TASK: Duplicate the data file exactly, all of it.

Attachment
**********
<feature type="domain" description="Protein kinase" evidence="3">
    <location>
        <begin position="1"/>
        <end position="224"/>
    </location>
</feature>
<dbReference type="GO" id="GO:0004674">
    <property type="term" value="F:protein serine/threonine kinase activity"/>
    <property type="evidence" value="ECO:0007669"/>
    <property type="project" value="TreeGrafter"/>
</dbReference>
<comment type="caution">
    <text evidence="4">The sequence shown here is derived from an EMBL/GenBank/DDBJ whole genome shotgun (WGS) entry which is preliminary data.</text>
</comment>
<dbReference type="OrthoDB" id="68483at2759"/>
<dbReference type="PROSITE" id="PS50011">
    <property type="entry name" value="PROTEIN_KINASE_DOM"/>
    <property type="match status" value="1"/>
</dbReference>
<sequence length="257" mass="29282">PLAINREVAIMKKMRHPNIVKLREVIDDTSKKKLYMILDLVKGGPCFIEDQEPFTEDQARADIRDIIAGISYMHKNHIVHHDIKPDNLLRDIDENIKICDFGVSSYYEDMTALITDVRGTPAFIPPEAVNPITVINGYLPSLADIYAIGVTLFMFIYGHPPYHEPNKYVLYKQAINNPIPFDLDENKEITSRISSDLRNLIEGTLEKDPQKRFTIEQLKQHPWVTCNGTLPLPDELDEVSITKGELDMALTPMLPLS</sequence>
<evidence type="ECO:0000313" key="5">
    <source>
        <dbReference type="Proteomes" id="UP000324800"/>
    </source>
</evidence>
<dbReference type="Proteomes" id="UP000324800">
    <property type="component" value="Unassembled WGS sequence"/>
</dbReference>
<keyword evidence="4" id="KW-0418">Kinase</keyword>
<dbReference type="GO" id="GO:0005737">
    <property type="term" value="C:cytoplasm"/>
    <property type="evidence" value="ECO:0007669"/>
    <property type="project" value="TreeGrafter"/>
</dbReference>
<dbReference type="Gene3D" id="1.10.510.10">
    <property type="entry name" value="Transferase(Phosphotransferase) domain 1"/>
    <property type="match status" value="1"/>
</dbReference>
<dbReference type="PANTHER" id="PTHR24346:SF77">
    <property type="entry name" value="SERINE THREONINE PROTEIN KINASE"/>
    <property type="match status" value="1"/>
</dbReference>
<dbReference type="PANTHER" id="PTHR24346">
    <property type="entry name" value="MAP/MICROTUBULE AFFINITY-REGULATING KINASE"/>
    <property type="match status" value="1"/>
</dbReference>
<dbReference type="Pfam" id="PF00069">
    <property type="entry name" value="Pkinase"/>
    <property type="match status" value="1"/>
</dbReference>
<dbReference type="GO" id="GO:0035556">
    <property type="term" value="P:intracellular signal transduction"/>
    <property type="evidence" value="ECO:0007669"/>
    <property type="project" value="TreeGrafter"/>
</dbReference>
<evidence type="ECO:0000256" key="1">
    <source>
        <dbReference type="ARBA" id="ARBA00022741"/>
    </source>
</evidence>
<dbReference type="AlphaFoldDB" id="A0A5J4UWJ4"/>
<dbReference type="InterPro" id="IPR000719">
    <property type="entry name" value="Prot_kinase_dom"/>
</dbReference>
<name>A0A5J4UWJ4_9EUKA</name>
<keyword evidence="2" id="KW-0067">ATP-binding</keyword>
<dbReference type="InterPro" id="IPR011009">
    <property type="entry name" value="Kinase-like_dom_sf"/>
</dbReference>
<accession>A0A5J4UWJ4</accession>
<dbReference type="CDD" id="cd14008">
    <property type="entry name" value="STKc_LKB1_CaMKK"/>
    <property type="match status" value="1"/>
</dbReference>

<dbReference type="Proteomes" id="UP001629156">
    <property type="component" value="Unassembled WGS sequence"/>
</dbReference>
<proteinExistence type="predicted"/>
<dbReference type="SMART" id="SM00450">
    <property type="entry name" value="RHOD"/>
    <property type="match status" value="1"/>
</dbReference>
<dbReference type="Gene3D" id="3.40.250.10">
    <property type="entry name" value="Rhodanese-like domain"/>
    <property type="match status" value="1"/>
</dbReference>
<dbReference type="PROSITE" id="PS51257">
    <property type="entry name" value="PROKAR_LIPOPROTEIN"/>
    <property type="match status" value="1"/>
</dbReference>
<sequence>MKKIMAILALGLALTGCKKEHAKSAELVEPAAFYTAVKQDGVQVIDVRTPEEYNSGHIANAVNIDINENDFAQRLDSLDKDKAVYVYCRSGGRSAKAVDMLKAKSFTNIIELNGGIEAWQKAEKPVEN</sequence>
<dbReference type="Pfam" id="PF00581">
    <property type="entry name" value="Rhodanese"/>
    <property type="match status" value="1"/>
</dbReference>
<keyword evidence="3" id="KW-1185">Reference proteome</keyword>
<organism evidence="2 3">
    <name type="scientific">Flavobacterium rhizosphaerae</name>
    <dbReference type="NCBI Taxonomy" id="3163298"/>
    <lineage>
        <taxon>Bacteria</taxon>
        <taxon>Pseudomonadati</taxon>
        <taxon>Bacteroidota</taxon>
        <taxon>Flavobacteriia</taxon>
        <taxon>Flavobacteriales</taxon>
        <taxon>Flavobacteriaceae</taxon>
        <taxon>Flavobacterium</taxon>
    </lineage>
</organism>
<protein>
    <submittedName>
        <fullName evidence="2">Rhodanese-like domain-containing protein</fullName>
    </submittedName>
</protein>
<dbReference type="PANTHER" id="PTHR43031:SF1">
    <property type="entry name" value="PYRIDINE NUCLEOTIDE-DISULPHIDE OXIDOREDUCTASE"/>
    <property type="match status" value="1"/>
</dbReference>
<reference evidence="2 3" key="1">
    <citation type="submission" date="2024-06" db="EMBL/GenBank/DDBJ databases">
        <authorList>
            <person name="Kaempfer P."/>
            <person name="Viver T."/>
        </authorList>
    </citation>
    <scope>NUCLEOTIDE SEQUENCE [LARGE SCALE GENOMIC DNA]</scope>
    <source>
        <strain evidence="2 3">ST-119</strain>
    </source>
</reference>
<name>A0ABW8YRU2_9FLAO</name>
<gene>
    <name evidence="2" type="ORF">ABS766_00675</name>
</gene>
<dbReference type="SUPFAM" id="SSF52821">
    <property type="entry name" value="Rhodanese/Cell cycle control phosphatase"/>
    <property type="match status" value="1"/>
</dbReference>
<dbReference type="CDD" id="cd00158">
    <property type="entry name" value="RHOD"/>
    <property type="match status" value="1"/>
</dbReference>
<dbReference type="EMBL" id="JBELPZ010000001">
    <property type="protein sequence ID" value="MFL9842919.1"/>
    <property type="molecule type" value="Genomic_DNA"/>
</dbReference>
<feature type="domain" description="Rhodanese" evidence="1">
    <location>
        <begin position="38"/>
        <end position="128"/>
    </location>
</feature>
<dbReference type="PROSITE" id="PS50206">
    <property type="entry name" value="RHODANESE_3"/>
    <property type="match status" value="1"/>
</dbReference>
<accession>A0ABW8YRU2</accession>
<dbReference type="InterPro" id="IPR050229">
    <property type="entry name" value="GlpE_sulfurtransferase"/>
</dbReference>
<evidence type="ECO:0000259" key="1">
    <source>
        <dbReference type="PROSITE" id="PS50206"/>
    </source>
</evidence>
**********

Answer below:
<feature type="domain" description="Protein kinase" evidence="3">
    <location>
        <begin position="1"/>
        <end position="224"/>
    </location>
</feature>
<dbReference type="GO" id="GO:0004674">
    <property type="term" value="F:protein serine/threonine kinase activity"/>
    <property type="evidence" value="ECO:0007669"/>
    <property type="project" value="TreeGrafter"/>
</dbReference>
<comment type="caution">
    <text evidence="4">The sequence shown here is derived from an EMBL/GenBank/DDBJ whole genome shotgun (WGS) entry which is preliminary data.</text>
</comment>
<dbReference type="OrthoDB" id="68483at2759"/>
<dbReference type="PROSITE" id="PS50011">
    <property type="entry name" value="PROTEIN_KINASE_DOM"/>
    <property type="match status" value="1"/>
</dbReference>
<sequence length="257" mass="29282">PLAINREVAIMKKMRHPNIVKLREVIDDTSKKKLYMILDLVKGGPCFIEDQEPFTEDQARADIRDIIAGISYMHKNHIVHHDIKPDNLLRDIDENIKICDFGVSSYYEDMTALITDVRGTPAFIPPEAVNPITVINGYLPSLADIYAIGVTLFMFIYGHPPYHEPNKYVLYKQAINNPIPFDLDENKEITSRISSDLRNLIEGTLEKDPQKRFTIEQLKQHPWVTCNGTLPLPDELDEVSITKGELDMALTPMLPLS</sequence>
<evidence type="ECO:0000313" key="5">
    <source>
        <dbReference type="Proteomes" id="UP000324800"/>
    </source>
</evidence>
<dbReference type="Proteomes" id="UP000324800">
    <property type="component" value="Unassembled WGS sequence"/>
</dbReference>
<keyword evidence="4" id="KW-0418">Kinase</keyword>
<dbReference type="GO" id="GO:0005737">
    <property type="term" value="C:cytoplasm"/>
    <property type="evidence" value="ECO:0007669"/>
    <property type="project" value="TreeGrafter"/>
</dbReference>
<dbReference type="Gene3D" id="1.10.510.10">
    <property type="entry name" value="Transferase(Phosphotransferase) domain 1"/>
    <property type="match status" value="1"/>
</dbReference>
<dbReference type="PANTHER" id="PTHR24346:SF77">
    <property type="entry name" value="SERINE THREONINE PROTEIN KINASE"/>
    <property type="match status" value="1"/>
</dbReference>
<dbReference type="PANTHER" id="PTHR24346">
    <property type="entry name" value="MAP/MICROTUBULE AFFINITY-REGULATING KINASE"/>
    <property type="match status" value="1"/>
</dbReference>
<dbReference type="Pfam" id="PF00069">
    <property type="entry name" value="Pkinase"/>
    <property type="match status" value="1"/>
</dbReference>
<dbReference type="GO" id="GO:0035556">
    <property type="term" value="P:intracellular signal transduction"/>
    <property type="evidence" value="ECO:0007669"/>
    <property type="project" value="TreeGrafter"/>
</dbReference>
<evidence type="ECO:0000256" key="1">
    <source>
        <dbReference type="ARBA" id="ARBA00022741"/>
    </source>
</evidence>
<dbReference type="AlphaFoldDB" id="A0A5J4UWJ4"/>
<dbReference type="InterPro" id="IPR000719">
    <property type="entry name" value="Prot_kinase_dom"/>
</dbReference>
<name>A0A5J4UWJ4_9EUKA</name>
<keyword evidence="2" id="KW-0067">ATP-binding</keyword>
<dbReference type="InterPro" id="IPR011009">
    <property type="entry name" value="Kinase-like_dom_sf"/>
</dbReference>
<accession>A0A5J4UWJ4</accession>
<dbReference type="CDD" id="cd14008">
    <property type="entry name" value="STKc_LKB1_CaMKK"/>
    <property type="match status" value="1"/>
</dbReference>

<dbReference type="Proteomes" id="UP001629156">
    <property type="component" value="Unassembled WGS sequence"/>
</dbReference>
<proteinExistence type="predicted"/>
<dbReference type="SMART" id="SM00450">
    <property type="entry name" value="RHOD"/>
    <property type="match status" value="1"/>
</dbReference>
<dbReference type="Gene3D" id="3.40.250.10">
    <property type="entry name" value="Rhodanese-like domain"/>
    <property type="match status" value="1"/>
</dbReference>
<dbReference type="PROSITE" id="PS51257">
    <property type="entry name" value="PROKAR_LIPOPROTEIN"/>
    <property type="match status" value="1"/>
</dbReference>
<sequence>MKKIMAILALGLALTGCKKEHAKSAELVEPAAFYTAVKQDGVQVIDVRTPEEYNSGHIANAVNIDINENDFAQRLDSLDKDKAVYVYCRSGGRSAKAVDMLKAKSFTNIIELNGGIEAWQKAEKPVEN</sequence>
<dbReference type="Pfam" id="PF00581">
    <property type="entry name" value="Rhodanese"/>
    <property type="match status" value="1"/>
</dbReference>
<keyword evidence="3" id="KW-1185">Reference proteome</keyword>
<organism evidence="2 3">
    <name type="scientific">Flavobacterium rhizosphaerae</name>
    <dbReference type="NCBI Taxonomy" id="3163298"/>
    <lineage>
        <taxon>Bacteria</taxon>
        <taxon>Pseudomonadati</taxon>
        <taxon>Bacteroidota</taxon>
        <taxon>Flavobacteriia</taxon>
        <taxon>Flavobacteriales</taxon>
        <taxon>Flavobacteriaceae</taxon>
        <taxon>Flavobacterium</taxon>
    </lineage>
</organism>
<protein>
    <submittedName>
        <fullName evidence="2">Rhodanese-like domain-containing protein</fullName>
    </submittedName>
</protein>
<dbReference type="PANTHER" id="PTHR43031:SF1">
    <property type="entry name" value="PYRIDINE NUCLEOTIDE-DISULPHIDE OXIDOREDUCTASE"/>
    <property type="match status" value="1"/>
</dbReference>
<reference evidence="2 3" key="1">
    <citation type="submission" date="2024-06" db="EMBL/GenBank/DDBJ databases">
        <authorList>
            <person name="Kaempfer P."/>
            <person name="Viver T."/>
        </authorList>
    </citation>
    <scope>NUCLEOTIDE SEQUENCE [LARGE SCALE GENOMIC DNA]</scope>
    <source>
        <strain evidence="2 3">ST-119</strain>
    </source>
</reference>
<name>A0ABW8YRU2_9FLAO</name>
<gene>
    <name evidence="2" type="ORF">ABS766_00675</name>
</gene>
<dbReference type="SUPFAM" id="SSF52821">
    <property type="entry name" value="Rhodanese/Cell cycle control phosphatase"/>
    <property type="match status" value="1"/>
</dbReference>
<dbReference type="CDD" id="cd00158">
    <property type="entry name" value="RHOD"/>
    <property type="match status" value="1"/>
</dbReference>
<dbReference type="EMBL" id="JBELPZ010000001">
    <property type="protein sequence ID" value="MFL9842919.1"/>
    <property type="molecule type" value="Genomic_DNA"/>
</dbReference>
<feature type="domain" description="Rhodanese" evidence="1">
    <location>
        <begin position="38"/>
        <end position="128"/>
    </location>
</feature>
<dbReference type="PROSITE" id="PS50206">
    <property type="entry name" value="RHODANESE_3"/>
    <property type="match status" value="1"/>
</dbReference>
<accession>A0ABW8YRU2</accession>
<dbReference type="InterPro" id="IPR050229">
    <property type="entry name" value="GlpE_sulfurtransferase"/>
</dbReference>
<evidence type="ECO:0000259" key="1">
    <source>
        <dbReference type="PROSITE" id="PS50206"/>
    </source>
</evidence>